On January 1st, 2006, Matt Westgate and I announced our new company by launching a website at Lullabot.com. That was 10 years ago.
Matt and I got to know each other very slowly over the course of 2005. I was building my first Drupal site and we met through Drupal.org. Actually, my very first post on Drupal.org was an interaction with Matt. On February 14th of that year, I'd found a bug in Matt's, then-popular eCommerce module and I'd posted an issue trying to track down the error I was getting. Matt's response, our first interaction, posted one week later, was "This has been fixed. Thanks."
My first Drupal project used many of Matt's Drupal modules. It was an overwhelming and awful project. My wife (a designer) and I had vastly underestimated and underbid the complex web site which would be my first experience with Drupal. At the time, the Drupal community had big dreams, but the project was still in its early years. I found that much of the functionality that I needed for my project wasn't really mature yet. Most of Drupal's documentation existed only as comments in the code itself. There were no books about Drupal. There were no podcasts. There were no conferences or workshops. There were no companies that I could go to for practical help or advice. I thought my first Drupal project would take me 2 or 3 months. It ended up taking almost a year.
I posted desperately in the Drupal IRC channels and on the Drupal.org forums. Many of my questions were very basic. These questions posted in the #drupal IRC were simply met with links to PHP.net or MySQL.org. I was being told to go "read the fucking manual." It was painful. I felt ashamed. I felt unqualified, lost, and hopeless.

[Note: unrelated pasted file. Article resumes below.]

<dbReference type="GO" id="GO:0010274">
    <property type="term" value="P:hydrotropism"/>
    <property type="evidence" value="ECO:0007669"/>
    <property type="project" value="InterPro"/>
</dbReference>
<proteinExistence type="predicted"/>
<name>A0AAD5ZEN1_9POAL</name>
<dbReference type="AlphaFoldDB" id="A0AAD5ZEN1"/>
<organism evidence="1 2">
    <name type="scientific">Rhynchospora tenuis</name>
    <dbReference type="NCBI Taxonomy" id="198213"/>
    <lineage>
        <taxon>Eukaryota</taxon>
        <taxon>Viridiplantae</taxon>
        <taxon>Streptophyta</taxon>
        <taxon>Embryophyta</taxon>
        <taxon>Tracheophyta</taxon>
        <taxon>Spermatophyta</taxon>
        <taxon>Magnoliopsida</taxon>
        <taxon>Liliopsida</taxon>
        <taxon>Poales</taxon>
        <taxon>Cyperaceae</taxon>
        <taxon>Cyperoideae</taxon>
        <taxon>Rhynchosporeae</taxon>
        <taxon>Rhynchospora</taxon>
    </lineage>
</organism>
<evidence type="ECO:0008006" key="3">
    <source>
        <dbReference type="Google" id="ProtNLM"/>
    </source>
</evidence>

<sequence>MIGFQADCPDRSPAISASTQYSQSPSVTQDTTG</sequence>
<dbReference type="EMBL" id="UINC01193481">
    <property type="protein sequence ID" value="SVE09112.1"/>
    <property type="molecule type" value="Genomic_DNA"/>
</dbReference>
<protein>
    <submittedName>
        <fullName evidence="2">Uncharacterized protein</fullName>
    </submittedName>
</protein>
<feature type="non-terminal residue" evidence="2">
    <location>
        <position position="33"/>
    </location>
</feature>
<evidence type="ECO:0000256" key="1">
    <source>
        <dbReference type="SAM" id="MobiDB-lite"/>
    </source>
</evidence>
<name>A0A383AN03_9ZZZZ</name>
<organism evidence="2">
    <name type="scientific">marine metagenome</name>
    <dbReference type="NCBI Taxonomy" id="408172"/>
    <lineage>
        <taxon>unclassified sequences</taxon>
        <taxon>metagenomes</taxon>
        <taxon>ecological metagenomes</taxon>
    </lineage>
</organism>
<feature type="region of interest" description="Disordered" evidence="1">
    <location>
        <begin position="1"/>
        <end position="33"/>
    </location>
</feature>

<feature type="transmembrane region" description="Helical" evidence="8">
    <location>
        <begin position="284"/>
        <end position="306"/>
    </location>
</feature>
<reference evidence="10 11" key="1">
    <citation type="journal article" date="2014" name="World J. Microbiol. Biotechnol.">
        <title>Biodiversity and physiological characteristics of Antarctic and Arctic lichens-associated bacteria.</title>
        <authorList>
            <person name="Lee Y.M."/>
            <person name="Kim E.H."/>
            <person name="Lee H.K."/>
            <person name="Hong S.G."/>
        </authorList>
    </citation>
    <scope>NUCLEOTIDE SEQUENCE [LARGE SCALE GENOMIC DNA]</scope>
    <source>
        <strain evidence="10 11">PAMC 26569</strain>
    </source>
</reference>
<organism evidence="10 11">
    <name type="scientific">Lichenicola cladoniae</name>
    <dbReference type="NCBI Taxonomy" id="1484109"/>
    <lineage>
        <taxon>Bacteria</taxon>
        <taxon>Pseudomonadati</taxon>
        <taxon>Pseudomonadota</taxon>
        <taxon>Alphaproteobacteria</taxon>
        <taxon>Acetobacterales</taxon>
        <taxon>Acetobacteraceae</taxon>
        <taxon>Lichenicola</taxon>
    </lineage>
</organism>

I decided to reach out to the friendly guy whose modules were being used all throughout my project. He had committed a bunch of my code to his modules and he always seemed upbeat and grateful about it. Even in that first interaction, he was upbeat: "This has been fixed." as well as thankful: "Thanks." He'd also amicably answered a few of my forum questions and he obviously knew his stuff. I sent Matt an IRC message and offered to pay him to get on the phone with me and answer my Drupal questions. He was a bit taken aback. In 2005, few of its core developers were getting paid for their Drupal work. I think we settled on $40/hr and sometime early in the summer, I spoke to Matt on the phone for the first time. He lived in Ames, Iowa. I lived near Providence, RI. We became internet buddies, having long conversations over AOL Instant Messenger about Drupal and life. He was friendly and knowledgeable. He was also curious and inquisitive with a positive attitude. There weren't many things that seemed to daunt him. My state of hopelessness moved to one of hope and gratitude.
Prior to 2005, my career success was in the music industry. It was amazing to see so many talented developers working together and contributing such amazing software… for free! In the same way that I was inspired by other musicians' music, I was inspired by Drupal's developers' code. Although I was overwhelmed, I was also inspired. I couldn't understand why there weren't crowds of people cheering when they released a new module. I was so thankful to Matt for his help and generosity. I told him, "You've got an amazing talent. I'm going to make this up to you one day. We're going to do something amazing together. I promise you." I imagined Matt rolling his eyes, but I was intent to follow through on my promise.